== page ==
Is Amazon legally the seller of items made available by third parties on Amazon.com? And is the e-commerce giant liable if those products infringe someone else's patents? A Washington federal court answered no to both questions. As the Federal Circuit considers the case, it must balance patent protection with market access, says JD Wooten of Womble Carlyle Sandridge & Rice LLP.

  • The Fate Of Distribution Rights After Bankruptcy

    Shmuel Vasser

    In Mission Product Holdings v. Tempnology, the bankruptcy appellate panel for the First Circuit held that Section 365(n) did not protect the exclusive distribution rights granted to the licensee of the debtor’s intellectual property, leaving unaddressed the practical implication that an IP license may be rendered worthless without the accompanying distribution rights, say Shmuel Vasser and Andrew Harmeyer of Dechert LLP.

  • Saving Lawyers 1 Breath At A Time: Mindfulness In The Law

    Jennifer Gibbs

    As critical as lawyers are to society, they are reported to be the most frequently depressed occupational group in the United States. In response to the inherently stressful nature of the practice of law, more and more lawyers are turning to an ancient contemplative practice called “mindfulness,” says Jennifer Gibbs of Zelle LLP.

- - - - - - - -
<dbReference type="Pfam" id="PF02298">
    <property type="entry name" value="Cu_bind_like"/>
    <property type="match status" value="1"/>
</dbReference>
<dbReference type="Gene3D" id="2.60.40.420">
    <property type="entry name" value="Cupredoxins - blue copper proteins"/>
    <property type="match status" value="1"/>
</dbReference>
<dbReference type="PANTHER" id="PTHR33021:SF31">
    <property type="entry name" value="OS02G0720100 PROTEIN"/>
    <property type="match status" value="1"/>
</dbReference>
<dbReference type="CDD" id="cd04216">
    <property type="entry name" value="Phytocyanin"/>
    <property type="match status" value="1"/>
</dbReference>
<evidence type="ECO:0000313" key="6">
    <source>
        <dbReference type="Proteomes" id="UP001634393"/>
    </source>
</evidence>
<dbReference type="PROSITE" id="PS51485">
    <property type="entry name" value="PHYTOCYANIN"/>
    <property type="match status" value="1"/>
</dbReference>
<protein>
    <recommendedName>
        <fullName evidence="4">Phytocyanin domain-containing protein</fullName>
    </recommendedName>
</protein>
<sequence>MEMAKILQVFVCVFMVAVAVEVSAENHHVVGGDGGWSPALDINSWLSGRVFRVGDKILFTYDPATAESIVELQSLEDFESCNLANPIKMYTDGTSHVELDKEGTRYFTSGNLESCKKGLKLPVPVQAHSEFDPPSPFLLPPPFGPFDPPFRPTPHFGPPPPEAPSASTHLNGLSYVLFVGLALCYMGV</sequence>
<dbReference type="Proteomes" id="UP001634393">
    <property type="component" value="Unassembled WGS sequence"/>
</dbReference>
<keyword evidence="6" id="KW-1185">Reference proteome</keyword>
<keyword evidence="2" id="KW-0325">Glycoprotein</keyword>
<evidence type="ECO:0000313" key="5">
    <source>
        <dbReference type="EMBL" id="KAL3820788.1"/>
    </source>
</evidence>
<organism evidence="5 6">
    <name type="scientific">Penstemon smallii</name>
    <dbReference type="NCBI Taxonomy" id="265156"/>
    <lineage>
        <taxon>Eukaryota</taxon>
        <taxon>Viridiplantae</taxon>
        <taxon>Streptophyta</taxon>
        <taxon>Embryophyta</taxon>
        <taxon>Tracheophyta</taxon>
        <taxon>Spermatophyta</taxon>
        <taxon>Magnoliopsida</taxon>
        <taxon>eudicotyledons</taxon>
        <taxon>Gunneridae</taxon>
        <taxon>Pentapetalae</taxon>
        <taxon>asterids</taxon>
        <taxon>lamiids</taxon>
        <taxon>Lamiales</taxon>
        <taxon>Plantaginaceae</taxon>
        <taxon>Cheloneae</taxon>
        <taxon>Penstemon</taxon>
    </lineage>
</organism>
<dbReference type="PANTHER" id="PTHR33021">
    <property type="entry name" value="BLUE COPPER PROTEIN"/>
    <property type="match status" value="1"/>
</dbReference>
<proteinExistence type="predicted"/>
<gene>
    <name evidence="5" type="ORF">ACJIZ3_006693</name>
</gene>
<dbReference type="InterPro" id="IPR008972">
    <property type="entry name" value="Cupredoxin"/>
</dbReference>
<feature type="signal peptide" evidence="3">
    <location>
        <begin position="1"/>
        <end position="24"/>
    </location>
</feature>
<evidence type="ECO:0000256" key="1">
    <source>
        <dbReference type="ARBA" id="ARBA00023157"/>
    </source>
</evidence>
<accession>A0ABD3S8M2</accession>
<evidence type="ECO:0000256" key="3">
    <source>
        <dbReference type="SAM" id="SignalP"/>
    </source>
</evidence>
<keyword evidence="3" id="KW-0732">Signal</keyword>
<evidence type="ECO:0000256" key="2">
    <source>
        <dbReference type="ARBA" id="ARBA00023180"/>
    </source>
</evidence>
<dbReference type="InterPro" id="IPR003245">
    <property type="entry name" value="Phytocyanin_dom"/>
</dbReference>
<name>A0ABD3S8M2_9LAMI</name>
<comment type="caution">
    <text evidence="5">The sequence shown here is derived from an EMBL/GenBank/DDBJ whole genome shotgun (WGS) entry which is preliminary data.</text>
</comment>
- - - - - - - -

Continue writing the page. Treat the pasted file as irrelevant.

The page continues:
• Understanding How Blockchain Could Impact Legal Industry

    R. Douglas Vaughn

    Blockchain is essentially a computerized public ledger that can apply to almost anything that a person might save into a database or spreadsheet. This versatile technology may enhance the legal industry by providing an improved record keeping system, setting up "smart contracts" and tracking intellectual property and land records, say R. Douglas Vaughn and Anna Outzen of Deutsch Kerrigan LLP.